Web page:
The words paced, paste sound the same but have different meanings and spellings. Why do paced, paste sound the same even though they are completely different words?
The answer is simple: paced, paste are homophones of the English language.
Simple past tense and past participle of pace.
A soft, smooth, thick mixture or material, as:
A smooth viscous mixture, as of flour and water or of starch and water, that is used as an adhesive for joining light materials, such as paper and cloth.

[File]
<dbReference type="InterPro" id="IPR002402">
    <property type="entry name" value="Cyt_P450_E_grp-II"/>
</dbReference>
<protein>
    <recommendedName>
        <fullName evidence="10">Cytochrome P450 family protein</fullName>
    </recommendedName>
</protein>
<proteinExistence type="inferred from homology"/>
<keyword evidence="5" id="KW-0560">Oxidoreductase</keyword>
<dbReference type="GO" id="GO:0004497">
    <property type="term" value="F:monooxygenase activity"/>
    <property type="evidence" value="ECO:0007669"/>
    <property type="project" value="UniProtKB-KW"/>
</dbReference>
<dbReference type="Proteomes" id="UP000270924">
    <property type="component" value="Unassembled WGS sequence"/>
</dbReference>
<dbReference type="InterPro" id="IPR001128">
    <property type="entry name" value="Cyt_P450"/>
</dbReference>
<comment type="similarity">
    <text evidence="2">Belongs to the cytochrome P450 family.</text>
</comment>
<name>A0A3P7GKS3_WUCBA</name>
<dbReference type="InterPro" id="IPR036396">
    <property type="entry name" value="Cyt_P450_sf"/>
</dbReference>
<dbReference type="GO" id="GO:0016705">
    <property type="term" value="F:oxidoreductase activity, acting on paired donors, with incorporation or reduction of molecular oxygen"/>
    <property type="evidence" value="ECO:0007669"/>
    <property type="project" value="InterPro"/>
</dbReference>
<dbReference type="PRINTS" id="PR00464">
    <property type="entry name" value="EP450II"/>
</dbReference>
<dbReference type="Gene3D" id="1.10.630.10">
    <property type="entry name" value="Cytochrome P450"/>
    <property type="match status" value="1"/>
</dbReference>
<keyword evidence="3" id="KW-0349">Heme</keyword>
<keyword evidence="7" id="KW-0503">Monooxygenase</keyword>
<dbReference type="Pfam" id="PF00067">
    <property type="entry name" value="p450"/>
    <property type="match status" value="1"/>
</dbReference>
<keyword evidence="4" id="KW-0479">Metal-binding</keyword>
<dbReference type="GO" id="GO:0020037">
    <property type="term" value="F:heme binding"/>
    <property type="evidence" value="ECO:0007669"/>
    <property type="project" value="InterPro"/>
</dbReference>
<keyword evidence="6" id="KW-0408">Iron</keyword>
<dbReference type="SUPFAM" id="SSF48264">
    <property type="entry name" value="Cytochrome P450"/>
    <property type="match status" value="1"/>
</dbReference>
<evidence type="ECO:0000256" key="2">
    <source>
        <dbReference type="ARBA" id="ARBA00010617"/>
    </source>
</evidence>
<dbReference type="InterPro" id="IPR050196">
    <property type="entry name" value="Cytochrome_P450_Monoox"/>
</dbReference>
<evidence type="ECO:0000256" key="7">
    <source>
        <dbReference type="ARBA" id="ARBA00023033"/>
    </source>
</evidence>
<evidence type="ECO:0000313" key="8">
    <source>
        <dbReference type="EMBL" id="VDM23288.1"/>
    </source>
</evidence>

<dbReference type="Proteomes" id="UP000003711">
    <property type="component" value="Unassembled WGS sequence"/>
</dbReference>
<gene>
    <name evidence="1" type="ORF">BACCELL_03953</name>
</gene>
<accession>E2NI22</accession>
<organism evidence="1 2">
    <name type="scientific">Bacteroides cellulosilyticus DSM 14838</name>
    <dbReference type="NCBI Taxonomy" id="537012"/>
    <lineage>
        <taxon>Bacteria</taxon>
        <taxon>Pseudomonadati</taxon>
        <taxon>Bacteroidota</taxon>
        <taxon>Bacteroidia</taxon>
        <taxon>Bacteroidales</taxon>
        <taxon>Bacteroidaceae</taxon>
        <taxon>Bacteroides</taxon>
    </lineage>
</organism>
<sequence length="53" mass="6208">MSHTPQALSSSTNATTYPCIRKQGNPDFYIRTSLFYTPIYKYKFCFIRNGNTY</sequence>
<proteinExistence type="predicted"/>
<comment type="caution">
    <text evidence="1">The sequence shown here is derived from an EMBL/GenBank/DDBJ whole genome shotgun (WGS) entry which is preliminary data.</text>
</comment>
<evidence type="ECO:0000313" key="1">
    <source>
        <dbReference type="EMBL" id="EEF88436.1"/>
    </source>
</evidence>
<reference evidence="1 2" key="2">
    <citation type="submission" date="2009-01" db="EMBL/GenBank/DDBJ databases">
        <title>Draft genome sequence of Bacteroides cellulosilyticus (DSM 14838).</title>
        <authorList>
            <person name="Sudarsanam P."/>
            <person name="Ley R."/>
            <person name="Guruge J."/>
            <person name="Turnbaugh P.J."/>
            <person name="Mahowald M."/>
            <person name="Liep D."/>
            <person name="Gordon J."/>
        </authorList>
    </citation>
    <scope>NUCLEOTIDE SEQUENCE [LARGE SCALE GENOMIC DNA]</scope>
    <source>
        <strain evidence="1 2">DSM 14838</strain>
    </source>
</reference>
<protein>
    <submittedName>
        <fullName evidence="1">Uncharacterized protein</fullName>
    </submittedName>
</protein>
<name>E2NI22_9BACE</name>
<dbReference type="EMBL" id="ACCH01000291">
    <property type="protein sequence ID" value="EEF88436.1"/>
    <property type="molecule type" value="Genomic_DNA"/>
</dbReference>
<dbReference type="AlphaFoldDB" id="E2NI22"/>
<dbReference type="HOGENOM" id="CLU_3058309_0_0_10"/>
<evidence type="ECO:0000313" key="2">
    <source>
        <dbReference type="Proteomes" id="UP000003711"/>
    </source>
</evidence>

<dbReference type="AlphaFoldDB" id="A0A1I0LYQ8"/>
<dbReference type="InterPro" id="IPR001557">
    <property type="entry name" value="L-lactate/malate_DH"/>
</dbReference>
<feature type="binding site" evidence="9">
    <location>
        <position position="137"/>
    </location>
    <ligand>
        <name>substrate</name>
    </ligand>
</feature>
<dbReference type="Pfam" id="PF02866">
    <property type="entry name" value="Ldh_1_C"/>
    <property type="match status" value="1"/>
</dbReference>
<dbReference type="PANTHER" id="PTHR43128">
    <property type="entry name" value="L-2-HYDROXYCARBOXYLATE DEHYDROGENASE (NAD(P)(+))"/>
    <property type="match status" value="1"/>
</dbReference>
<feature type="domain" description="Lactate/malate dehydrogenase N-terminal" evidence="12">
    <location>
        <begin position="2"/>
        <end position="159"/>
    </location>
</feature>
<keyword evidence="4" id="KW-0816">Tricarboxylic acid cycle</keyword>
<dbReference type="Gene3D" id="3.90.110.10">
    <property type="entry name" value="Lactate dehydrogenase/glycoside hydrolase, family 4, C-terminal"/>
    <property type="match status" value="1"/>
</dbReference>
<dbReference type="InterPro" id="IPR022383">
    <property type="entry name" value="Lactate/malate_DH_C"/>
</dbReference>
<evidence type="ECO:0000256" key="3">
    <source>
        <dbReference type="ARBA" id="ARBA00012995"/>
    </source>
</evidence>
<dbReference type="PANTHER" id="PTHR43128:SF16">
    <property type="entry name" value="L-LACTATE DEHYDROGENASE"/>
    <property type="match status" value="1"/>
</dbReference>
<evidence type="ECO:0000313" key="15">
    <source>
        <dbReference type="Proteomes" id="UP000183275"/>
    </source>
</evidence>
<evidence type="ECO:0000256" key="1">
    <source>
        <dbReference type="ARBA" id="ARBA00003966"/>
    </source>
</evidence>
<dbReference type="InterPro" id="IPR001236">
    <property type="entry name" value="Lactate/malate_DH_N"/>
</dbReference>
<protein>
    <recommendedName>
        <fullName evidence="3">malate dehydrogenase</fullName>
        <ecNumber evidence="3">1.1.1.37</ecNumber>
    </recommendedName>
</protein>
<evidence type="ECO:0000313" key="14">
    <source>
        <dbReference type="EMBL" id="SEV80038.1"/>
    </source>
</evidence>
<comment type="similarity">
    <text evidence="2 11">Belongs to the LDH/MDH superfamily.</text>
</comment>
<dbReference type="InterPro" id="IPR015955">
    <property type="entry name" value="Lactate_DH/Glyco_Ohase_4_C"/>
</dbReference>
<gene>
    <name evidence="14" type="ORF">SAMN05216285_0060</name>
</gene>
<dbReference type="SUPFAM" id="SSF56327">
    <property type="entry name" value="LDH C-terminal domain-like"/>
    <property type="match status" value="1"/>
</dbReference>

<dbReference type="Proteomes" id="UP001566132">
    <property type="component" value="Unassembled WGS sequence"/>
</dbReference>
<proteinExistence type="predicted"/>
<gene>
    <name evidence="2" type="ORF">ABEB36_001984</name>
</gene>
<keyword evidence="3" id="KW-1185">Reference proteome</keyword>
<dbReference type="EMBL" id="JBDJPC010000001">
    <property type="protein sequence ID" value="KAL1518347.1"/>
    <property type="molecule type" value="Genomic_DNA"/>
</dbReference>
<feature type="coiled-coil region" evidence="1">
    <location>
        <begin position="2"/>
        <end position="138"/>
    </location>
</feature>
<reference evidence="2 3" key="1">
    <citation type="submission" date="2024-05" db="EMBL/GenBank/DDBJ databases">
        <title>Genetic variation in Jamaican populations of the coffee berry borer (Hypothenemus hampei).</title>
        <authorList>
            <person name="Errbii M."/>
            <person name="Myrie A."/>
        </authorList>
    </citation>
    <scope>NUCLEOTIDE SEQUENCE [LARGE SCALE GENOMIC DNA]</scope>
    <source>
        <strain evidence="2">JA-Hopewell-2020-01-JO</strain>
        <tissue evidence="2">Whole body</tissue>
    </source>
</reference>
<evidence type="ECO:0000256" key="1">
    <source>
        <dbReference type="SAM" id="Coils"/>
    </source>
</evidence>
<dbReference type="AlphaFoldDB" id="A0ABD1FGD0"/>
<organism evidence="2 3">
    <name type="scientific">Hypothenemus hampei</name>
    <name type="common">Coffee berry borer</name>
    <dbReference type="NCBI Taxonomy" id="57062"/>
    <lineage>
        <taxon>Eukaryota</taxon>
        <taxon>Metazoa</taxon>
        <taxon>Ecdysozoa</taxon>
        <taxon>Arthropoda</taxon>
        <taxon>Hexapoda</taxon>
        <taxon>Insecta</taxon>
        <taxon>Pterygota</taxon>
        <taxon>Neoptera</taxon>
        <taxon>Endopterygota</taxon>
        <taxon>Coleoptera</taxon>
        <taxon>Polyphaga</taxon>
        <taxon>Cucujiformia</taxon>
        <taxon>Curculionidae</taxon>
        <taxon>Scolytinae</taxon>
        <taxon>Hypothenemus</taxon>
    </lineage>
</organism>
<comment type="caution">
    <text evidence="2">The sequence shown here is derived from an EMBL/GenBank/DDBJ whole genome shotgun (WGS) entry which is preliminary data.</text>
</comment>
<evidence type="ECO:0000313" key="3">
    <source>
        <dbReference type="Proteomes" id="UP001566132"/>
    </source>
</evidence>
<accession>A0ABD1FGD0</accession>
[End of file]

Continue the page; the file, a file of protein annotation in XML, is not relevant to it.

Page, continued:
The moist clay or clay mixture used in making porcelain or pottery. Also called pâte.
A smooth dough of water, flour, and butter or other shortening, used in making pastry.
Definitions from Wiktionary, Creative Commons Attribution/Share-Alike License, from The American Heritage® Dictionary of the English Language, 4th Edition and Wordnik.
Homophones (literally "same sound") are usually defined as words that share the same pronunciation, regardless of how they are spelled.
If they are spelled the same then they are also homographs (and homonyms); if they are spelled differently then they are also heterographs (literally "different writing").